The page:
How thinking about the future can help businesses improve their resiliency, even in times of uncertainty

The future is unpredictable. Even if we were not struggling through a pandemic that hasn’t been seen in living memory, we cannot predict what will happen tomorrow. There are many potential futures that could unfold, and we could make assumptions based on past experience and probabilities. However, when we have not lived through something before, relying on your gut feeling is not enough. In the HBR webinar: Learning from the Future, J. Peter Scoblic discusses the problems of relying on past events to understand the future: instead, he suggests we must turn towards an imagined future.

Scoblic references work done in the 1920’s by Frank Knight to understand the difference between risk and uncertainty. For risk, potential outcomes are known and we can frequently assign them probabilities. But with uncertainty this is not the case. Because of our inability to rely on the past, uncertainty presents a set of possible futures to which we can only assign subjective probabilities, which forces us to rely on judgement.

The challenge that comes with judgement is that humans will try to place reliance on patterns when none exist. We find an experience that is like one of these possible futures, and specifically look for evidence, from memory, to support it.

When we cannot make analogies to past experience, we need to construct ‘multiple analogies by turning to imagination…[aiding] judgement and strategy.’

‘Imagination emerges as an invaluable strategic resource in times of uncertainty’ (Scoblic)

A highly effective way to navigate future uncertainty is through scenario planning: developing storylines ‘to better sense, shape and adapt to the emerging future.' These storylines are used to improve how people ‘perceive and respond to risk’, raising risk awareness by framing it in ‘an event-oriented rather than a probabilistic manner’ (Theodore G. Shepherd – Storylines: An Alternative Approach to Representing Uncertainty in Physical Aspects of Climate Change). Forming these multiple storylines helps to reduce confirmation bias and uncertainties, encouraging better judgement.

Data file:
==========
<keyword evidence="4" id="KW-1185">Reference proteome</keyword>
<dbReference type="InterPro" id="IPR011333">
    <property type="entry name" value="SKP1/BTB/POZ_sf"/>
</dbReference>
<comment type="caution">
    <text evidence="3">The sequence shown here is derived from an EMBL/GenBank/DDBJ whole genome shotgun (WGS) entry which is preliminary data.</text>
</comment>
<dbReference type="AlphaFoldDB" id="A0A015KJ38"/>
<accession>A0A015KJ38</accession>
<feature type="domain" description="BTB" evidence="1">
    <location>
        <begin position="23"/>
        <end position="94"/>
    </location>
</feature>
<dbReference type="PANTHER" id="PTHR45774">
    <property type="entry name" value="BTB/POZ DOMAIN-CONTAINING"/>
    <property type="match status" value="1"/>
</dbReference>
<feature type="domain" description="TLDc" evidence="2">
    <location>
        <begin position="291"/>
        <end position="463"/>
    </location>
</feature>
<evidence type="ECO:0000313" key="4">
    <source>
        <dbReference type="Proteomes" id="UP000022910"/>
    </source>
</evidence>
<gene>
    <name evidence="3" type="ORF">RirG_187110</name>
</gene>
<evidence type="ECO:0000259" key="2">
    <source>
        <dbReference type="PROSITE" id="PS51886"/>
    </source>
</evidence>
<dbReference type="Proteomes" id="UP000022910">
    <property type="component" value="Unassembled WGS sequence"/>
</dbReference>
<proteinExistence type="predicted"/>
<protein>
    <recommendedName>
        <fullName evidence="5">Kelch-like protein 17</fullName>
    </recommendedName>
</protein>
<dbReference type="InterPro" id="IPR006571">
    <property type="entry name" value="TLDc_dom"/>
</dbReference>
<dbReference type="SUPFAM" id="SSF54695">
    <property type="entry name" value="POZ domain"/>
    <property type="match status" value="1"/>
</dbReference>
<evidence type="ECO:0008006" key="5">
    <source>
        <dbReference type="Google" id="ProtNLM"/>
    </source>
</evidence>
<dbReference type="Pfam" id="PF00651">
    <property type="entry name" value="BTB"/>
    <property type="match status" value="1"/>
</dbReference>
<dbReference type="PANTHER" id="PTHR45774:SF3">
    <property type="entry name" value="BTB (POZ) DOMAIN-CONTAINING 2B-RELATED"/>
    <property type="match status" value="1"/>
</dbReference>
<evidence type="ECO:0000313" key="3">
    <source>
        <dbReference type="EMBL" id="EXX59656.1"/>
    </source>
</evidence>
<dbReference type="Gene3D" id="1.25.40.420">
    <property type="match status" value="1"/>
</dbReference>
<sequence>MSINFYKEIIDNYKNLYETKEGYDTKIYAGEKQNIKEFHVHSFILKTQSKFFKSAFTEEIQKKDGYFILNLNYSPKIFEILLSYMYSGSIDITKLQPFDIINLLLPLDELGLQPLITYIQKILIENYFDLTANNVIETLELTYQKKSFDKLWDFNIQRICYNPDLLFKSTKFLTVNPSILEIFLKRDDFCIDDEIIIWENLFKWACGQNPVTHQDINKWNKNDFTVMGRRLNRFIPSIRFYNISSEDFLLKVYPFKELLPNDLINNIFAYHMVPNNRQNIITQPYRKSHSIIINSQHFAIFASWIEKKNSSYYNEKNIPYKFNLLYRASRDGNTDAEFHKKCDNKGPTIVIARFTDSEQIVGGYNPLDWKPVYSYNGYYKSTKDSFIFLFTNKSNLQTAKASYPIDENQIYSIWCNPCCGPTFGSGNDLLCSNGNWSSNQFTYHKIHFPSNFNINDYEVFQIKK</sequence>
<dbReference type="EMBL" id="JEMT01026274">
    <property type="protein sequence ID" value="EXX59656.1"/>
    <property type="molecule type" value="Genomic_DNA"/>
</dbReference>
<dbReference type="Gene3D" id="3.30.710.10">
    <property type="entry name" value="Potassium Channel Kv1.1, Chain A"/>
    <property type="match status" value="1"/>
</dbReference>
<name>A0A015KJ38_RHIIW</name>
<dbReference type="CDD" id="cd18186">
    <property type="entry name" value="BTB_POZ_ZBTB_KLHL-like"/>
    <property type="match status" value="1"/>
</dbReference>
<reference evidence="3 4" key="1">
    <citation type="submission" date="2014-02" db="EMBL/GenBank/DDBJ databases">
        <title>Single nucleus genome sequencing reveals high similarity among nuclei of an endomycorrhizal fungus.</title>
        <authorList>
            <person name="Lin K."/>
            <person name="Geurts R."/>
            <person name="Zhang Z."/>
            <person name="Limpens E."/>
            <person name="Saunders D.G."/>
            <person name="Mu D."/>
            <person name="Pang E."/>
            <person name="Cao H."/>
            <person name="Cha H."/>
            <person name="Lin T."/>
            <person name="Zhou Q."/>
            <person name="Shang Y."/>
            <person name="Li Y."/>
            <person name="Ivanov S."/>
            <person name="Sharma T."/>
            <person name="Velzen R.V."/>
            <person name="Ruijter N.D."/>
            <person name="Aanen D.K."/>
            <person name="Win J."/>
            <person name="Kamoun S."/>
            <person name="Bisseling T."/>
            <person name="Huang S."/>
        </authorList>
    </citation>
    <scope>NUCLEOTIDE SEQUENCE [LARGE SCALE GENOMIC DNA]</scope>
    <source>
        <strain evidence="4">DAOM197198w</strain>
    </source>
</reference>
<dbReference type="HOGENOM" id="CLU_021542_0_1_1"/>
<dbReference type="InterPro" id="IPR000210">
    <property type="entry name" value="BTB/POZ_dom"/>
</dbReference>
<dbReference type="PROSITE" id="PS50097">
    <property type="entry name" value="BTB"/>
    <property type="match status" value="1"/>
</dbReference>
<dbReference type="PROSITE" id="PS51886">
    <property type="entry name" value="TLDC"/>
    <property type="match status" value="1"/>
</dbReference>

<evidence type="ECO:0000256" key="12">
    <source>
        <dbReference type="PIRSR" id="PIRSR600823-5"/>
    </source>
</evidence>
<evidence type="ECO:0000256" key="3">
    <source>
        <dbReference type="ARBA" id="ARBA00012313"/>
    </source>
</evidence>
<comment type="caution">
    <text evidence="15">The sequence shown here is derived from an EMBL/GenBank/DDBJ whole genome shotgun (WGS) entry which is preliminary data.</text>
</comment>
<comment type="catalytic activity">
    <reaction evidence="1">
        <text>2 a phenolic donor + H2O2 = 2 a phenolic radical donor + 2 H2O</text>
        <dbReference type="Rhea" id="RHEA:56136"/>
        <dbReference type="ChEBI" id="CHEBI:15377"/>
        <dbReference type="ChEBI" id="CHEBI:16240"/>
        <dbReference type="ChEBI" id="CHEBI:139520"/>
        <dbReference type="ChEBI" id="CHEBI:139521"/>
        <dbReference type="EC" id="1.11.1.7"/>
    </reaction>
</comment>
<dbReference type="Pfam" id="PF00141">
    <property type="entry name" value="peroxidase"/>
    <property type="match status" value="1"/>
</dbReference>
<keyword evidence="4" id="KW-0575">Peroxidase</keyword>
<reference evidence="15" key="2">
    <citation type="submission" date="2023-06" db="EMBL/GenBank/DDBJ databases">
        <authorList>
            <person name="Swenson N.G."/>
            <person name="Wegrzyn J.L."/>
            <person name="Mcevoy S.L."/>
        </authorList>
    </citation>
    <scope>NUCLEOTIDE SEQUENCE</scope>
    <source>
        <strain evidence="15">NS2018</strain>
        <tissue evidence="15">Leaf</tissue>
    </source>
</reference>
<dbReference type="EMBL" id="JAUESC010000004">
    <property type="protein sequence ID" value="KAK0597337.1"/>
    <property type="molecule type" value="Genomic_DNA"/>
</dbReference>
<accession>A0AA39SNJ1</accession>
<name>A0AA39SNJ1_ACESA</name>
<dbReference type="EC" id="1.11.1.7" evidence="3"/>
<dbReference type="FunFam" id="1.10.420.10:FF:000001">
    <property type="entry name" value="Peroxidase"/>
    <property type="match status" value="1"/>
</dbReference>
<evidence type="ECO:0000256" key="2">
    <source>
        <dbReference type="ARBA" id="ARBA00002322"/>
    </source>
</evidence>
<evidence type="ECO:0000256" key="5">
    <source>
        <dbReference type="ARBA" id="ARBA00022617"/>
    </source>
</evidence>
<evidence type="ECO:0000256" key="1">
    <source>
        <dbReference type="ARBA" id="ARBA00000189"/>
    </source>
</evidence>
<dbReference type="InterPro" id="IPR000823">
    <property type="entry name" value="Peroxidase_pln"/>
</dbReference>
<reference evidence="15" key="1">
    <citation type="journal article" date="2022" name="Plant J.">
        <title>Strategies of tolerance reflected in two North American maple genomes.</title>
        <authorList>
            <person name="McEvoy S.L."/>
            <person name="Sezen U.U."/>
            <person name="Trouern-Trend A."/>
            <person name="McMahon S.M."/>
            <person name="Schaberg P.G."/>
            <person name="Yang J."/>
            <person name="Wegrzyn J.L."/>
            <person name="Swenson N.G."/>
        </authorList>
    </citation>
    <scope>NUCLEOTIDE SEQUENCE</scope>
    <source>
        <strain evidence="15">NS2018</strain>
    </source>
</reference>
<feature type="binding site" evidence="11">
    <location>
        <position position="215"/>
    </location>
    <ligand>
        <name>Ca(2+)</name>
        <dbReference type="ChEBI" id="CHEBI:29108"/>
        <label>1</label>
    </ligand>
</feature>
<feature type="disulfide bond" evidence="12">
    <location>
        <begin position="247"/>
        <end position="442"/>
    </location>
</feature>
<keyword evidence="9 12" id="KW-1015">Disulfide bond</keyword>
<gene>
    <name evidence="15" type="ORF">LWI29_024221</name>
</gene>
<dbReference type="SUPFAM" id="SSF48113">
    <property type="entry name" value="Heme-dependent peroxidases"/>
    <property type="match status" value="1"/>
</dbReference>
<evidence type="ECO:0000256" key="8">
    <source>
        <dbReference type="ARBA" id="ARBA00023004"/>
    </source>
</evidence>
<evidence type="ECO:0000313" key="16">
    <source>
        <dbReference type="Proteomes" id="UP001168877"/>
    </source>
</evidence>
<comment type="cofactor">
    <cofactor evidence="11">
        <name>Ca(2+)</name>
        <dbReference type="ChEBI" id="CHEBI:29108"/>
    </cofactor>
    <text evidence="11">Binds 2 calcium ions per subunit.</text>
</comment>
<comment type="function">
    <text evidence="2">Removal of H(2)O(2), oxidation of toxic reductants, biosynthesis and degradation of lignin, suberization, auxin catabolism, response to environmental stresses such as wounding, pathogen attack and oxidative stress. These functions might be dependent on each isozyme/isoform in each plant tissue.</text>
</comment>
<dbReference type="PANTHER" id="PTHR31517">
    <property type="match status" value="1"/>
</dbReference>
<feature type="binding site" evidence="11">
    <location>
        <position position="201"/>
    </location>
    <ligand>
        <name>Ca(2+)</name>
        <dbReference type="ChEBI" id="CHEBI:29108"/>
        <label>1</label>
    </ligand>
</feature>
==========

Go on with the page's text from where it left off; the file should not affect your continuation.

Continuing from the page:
To start scenario planning you first need to look at the driving forces of change that will determine the state of the future. Driving forces:

  • Have a high impact on future operating environments.
  • Have a high degree of uncertainty.
  • Have wide potential variance.
  • Be independent and uncorrelated.

These can be found in the contextual environment - things we interact with but have no control over - not the transactional environment, which we define as things we can affect and change. Ultimately, scenario planning ‘breaks our imagined habit of assuming that the past and the present are a good guide for the future,’ (Willis Towers Watsons: Helene Galy – The Summer Reader’s Guide to Scenario Planning). Scenarios become artificial ‘case histories’ and ‘historical anecdotes’ that make up for the lack of past experiences (J. Peter Scoblic).

‘Scenario planning uses alternative narratives about the future, many with improbable and radical twists, to develop future-proof strategies’  (Galy)

Using scenarios helps to save time in decision making. After identifying the key driving factors that will affect the future, you can imagine storylines and workshop strategies to help your business overcome future challenges. It is then important to implement. Monitor your results, create a continuous cycle of strategic renewal. This will help make sense of uncertain futures, allowing businesses to take more effective action more quickly when the situation changes, even if what they are specifically faced with is not exactly what was ‘imagined’.

The research conducted by Ranjay Gulati, Nitin Nohria and Franz Wohlgezogenm, reported in Roaring Out of Recession, found that ‘progressive companies…deploy the optimal combination of defence and offence,’ evidenced by the higher levels of profit these companies reported post-recession. If at times of downturn or uncertainty, your company focuses purely on its assets, it will prevent you from looking for more imaginative ways to drive growth once the recession ends.

Progressive leaders encourage their organisations to discover what works and create a series of initiatives that will help improve a business’s efficiency. This is where scenario planning can help, imagining storylines and developing strategies that won’t just ‘combat a downturn; [but] can lay the foundation for continued success once the downturn ends.'

Scenario planning will help your business prepare for future events that we may not have experienced before, ultimately building risk awareness and resilience. Contact hgkc to find out more about how we help our clients use their imagination to build a more resilient business today.

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